- how many pulses of 10µs where included in the analysis
- how many neutrinos where detected (is that the 16111 event mentioned?)
- how the 200 MHz source intensity oscillations are used/needed in the data processing
- if the rise time of the 10µs proton waveform plays any role in the analysis
- what is meant by "extraction"
- ...

I would like to understand more clearly how the data analysis proceeds without keeping the useless technical details. I would like to select the usefull information from this paper, as far as data processing is involved.

My current understanding is that when a 10µs proton pulse is produced, most often no neutrino is detected in Gran Sasso. During this 10µs proton pulse, the proton intensity oscillates about 2000 times between high and low intensity (5ns period). Therefore, a neutrino occasionally detected in Gran Sasso has more probability to have been produced during one of the 2000 high-intensity phases that during any of the 2000 low-intensity phases.
However, I do not see why any of the 2000 high intensity period would have a higher probability, and therefore I also do not understand why the time of flight could be determined with a precision better that 10µs, while the effect being discussed deals with a precision of about 10ns!
I really must have missunderstood something.

How was it possible to measure the time of flight with a 10ns precision, based on theis 10 µs proton pulse?

Thanks for your help.

Michel

(before eventually re-starting a specific thread focusing on data analysis)
 
  • #189
vanesch
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If this is in reference to my comment, you might have conflated things. I honestly don't know what the quantitative effect of dipping into an area of lower gravitational potential is. Would it be enough to account for this observation, or too little or too much? I just don't know. What I think, though, is that there might be some effect to some degree.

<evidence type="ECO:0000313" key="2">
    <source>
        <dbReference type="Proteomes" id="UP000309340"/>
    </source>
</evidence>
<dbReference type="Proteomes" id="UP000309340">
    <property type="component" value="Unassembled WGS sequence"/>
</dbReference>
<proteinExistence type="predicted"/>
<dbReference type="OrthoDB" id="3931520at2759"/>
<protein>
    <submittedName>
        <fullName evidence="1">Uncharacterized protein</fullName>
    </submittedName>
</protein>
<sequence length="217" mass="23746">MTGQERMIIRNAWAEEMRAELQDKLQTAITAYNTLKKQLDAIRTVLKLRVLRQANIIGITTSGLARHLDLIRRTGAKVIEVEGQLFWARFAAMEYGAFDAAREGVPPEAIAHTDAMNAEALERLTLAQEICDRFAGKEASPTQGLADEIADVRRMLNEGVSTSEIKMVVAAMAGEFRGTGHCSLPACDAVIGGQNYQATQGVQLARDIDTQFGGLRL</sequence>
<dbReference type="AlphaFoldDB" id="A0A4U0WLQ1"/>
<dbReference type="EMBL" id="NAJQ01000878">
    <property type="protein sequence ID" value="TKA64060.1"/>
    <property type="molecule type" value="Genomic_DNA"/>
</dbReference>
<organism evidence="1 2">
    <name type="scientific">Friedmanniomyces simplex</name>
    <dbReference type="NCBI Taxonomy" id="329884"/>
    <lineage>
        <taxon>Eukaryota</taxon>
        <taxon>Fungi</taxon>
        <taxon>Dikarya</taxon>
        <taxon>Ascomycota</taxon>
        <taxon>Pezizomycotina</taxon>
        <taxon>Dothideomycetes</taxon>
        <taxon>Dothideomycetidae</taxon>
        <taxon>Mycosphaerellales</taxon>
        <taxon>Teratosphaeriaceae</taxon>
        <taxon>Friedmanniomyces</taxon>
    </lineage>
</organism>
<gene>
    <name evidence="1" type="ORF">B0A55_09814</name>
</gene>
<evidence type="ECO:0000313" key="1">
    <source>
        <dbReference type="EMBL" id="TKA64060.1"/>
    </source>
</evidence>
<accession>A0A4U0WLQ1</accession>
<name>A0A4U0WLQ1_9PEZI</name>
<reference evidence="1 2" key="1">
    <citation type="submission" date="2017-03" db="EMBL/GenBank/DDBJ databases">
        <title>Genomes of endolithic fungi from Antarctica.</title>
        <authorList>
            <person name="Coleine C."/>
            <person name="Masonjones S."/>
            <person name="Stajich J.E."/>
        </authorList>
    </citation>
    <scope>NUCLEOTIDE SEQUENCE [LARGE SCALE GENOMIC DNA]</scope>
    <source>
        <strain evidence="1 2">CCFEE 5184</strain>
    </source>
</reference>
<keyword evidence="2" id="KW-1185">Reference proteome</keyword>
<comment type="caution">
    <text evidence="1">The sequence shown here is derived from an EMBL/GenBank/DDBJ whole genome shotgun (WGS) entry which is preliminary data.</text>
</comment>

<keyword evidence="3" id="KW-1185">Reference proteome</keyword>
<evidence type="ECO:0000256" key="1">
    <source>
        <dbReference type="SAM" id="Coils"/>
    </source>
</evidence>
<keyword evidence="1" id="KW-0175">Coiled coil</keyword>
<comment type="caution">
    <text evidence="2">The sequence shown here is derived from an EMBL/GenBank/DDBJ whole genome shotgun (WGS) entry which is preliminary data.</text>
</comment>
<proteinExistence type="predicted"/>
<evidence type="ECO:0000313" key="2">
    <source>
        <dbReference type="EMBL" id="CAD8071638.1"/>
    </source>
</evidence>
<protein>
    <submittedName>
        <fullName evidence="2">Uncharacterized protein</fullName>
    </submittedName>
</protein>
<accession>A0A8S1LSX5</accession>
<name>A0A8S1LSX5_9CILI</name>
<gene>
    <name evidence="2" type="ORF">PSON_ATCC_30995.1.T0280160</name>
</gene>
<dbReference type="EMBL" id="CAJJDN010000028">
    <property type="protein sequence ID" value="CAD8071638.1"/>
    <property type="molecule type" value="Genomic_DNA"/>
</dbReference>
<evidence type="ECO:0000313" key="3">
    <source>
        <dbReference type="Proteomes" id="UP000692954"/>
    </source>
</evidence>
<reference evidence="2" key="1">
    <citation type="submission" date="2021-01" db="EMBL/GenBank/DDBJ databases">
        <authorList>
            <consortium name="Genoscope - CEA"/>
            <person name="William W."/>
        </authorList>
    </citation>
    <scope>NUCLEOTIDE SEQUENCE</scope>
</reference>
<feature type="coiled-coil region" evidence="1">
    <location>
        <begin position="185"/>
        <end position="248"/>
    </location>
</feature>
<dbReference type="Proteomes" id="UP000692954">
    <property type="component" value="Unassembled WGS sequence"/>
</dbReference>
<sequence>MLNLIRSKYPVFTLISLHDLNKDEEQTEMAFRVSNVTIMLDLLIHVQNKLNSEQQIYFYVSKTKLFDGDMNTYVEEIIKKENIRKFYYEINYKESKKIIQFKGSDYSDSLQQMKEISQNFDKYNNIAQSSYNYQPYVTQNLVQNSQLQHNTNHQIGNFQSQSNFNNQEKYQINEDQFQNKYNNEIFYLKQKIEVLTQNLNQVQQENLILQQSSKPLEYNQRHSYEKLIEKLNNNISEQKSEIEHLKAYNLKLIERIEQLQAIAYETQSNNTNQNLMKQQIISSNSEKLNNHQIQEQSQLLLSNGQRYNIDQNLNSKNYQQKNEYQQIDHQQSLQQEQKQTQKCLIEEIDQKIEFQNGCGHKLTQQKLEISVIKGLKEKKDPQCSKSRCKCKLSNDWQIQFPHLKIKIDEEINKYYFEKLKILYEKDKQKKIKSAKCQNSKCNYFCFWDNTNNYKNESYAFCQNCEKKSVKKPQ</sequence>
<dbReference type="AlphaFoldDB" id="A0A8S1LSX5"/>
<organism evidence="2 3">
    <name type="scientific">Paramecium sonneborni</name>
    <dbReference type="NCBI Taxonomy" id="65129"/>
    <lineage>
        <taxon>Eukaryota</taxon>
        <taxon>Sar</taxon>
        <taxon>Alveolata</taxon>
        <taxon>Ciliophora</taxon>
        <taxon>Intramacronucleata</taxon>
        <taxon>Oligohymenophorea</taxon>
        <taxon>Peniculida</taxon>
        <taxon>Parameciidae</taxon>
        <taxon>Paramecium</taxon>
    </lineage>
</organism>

It is interesting that it was not mentioned. It might be worth thinking about a little more deeply.

cheers,

neopolitan
It was Vanadium who mentioned this, earlier in the thread (too lazy to look up the post).

If something, I'd bet more on the "simultaneous time coordinate" at Gran Sasso and at CERN. Simultaneity is frame-dependent, and in order for it to make sense as a measurement of "c" (assuming flat spacetime), you need to use the reference frame in which source and detection are stationary.
But if the simultaneous time coordinate is defined in a non-rotating frame (I simply don't know how the time calibration is done, in what frame they consider it to be simultaneous), then you cannot use moving sources and detectors wrt this frame in order to measure a velocity, because you then make the elementary SR application error of mixing time and space coordinates of different frames.

It is just that I don't know how the synchronisation between the two watches (at CERN and at Gran Sasso) is done. I thought is was through GPS, but is GPS not using a "fixed reference" frame independent of the rotation of the earth for its time coordinate ? I'm asking, I don't know. It is that I don't see directly how one could define a simultaneous time coordinate in a rotating frame as it is not inertial.

The other thing that makes me bet on that, is that the correction must be of the order of 10^-6 as the beta (velocity due to rotation at earth surface wrt inertial frame) is about 10^-6 c at the equator, which isn't too far from the effect that is observed.

0.5 km/second at the equator and light is 300 000 km/second, so 10^-6.
 
  • #190
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I've read the paper and there are two things that weren't mentioned. One has already been brought up, and that is the GR effect of "plunging into a gravitational potential" which would change the interval as compared to the interval in an Euclidean space. However, as was pointed out, one might expect changes on the order of 10^-10, but you can hardly explain a 10^-5 effect.

The other thing I was wondering about, and I didn't see it in the paper, is: